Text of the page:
Mechanism and resistance for antimycobacterial activity of a fluoroquinophenoxazine compound

PLOS ONE, Feb 2019

We have previously reported the inhibition of bacterial topoisomerase I activity by a fluoroquinophenoxazine compound (FP-11g) with a 6-bipiperidinyl lipophilic side chain that exhibited promising antituberculosis activity (MIC = 2.5 μM against Mycobacterium tuberculosis, SI = 9.8). Here, we found that the compound is bactericidal towards Mycobacterium smegmatis, resulting in greater than 5 Log10 reduction in colony-forming units [cfu]/mL following a 10 h incubation at 1.25 μM (4X MIC) concentration. Growth inhibition (MIC = 50 μM) and reduction in cfu could also be observed against a clinical isolate of Mycobacterium abscessus. Stepwise isolation of resistant mutants of M. smegmatis was conducted to explore the mechanism of resistance. Mutations in the resistant isolates were identified by direct comparison of whole-genome sequencing data from mutant and wild-type isolates. These include mutations in genes likely to affect the entry and retention of the compound. FP-11g inhibits Mtb topoisomerase I and Mtb gyrase with IC50 of 0.24 and 27 μM, respectively. Biophysical analysis showed that FP-11g binds DNA as an intercalator but the IC50 for inhibition of Mtb topoisomerase I activity is >10 fold lower than the compound concentrations required for producing negatively supercoiled DNA during ligation of nicked circular DNA. Thus, the DNA-binding property of FP-11g may contribute to its antimycobacterial mechanism, but that alone cannot account for the observed inhibition of Mtb topoisomerase I.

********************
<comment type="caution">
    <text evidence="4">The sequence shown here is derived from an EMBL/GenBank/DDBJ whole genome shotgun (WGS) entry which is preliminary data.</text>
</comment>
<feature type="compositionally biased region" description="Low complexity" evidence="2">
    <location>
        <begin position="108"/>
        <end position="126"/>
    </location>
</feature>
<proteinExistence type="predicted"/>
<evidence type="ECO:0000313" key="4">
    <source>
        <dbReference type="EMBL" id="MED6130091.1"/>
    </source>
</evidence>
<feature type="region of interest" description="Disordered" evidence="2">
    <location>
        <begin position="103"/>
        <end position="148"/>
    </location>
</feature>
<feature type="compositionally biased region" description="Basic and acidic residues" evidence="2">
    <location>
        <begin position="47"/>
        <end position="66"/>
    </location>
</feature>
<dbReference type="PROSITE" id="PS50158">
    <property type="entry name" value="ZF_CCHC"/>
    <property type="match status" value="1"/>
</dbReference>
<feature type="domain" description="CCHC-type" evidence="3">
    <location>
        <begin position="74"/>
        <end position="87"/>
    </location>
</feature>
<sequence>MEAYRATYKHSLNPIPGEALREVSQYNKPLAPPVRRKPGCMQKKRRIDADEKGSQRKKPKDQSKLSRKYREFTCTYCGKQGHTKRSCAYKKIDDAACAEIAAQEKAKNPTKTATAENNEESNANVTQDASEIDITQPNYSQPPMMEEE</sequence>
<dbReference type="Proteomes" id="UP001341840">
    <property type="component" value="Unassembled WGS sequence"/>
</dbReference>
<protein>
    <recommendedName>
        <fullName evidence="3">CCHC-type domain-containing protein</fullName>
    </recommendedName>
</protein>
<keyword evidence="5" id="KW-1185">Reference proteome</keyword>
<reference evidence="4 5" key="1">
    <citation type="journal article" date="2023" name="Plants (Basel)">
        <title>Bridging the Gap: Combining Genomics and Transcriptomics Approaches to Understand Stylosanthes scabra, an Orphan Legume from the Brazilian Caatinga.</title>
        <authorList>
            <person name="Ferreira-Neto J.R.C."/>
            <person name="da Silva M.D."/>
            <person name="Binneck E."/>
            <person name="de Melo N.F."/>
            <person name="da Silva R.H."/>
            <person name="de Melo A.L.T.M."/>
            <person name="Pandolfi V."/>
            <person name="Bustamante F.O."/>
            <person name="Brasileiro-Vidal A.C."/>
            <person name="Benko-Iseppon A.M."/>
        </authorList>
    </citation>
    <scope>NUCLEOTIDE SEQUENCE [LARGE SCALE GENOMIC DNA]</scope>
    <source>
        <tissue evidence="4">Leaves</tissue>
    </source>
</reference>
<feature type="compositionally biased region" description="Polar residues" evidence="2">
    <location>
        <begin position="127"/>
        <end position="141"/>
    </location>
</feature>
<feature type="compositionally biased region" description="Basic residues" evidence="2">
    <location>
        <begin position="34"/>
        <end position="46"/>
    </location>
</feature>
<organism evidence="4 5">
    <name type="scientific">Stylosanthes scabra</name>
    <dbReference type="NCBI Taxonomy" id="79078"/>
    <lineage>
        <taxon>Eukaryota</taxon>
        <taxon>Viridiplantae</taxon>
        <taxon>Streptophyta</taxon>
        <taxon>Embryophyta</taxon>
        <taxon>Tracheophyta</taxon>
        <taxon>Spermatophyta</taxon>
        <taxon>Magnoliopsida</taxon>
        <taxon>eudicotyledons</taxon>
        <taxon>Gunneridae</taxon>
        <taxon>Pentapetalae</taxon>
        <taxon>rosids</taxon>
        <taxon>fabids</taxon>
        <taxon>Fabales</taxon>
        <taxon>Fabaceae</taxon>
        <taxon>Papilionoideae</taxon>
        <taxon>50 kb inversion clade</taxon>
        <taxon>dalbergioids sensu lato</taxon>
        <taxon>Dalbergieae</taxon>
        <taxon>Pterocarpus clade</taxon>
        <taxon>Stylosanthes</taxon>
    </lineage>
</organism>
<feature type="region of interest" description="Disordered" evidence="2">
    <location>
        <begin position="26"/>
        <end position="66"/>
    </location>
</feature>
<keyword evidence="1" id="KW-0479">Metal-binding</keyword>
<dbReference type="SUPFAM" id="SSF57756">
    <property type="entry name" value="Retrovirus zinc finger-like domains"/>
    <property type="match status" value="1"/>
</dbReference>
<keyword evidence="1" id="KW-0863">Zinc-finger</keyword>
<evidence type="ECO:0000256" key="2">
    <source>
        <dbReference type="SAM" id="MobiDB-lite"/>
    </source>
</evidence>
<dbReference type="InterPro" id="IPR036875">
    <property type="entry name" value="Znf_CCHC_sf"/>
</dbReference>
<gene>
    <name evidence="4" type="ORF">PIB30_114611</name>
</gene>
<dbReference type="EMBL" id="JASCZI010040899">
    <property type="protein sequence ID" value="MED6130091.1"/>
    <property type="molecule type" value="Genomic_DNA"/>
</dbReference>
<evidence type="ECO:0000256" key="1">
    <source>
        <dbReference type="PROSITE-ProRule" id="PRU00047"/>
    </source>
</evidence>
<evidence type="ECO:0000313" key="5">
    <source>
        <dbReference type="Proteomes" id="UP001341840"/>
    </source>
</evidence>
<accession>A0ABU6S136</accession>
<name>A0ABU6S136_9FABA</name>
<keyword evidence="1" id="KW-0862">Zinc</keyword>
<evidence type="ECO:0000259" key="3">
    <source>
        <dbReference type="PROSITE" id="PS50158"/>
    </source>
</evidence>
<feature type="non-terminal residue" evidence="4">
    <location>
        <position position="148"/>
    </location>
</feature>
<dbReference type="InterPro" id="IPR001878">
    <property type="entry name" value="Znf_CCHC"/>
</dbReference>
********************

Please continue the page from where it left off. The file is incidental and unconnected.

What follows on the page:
A PDF file should load here. If you do not see its contents the file may be temporarily unavailable at the journal website or you do not have a PDF plug-in installed and enabled in your browser.

Alternatively, you can download the file locally and open with any standalone PDF reader:

https://journals.plos.org/plosone/article/file?id=10.1371/journal.pone.0207733&type=printable

Mechanism and resistance for antimycobacterial activity of a fluoroquinophenoxazine compound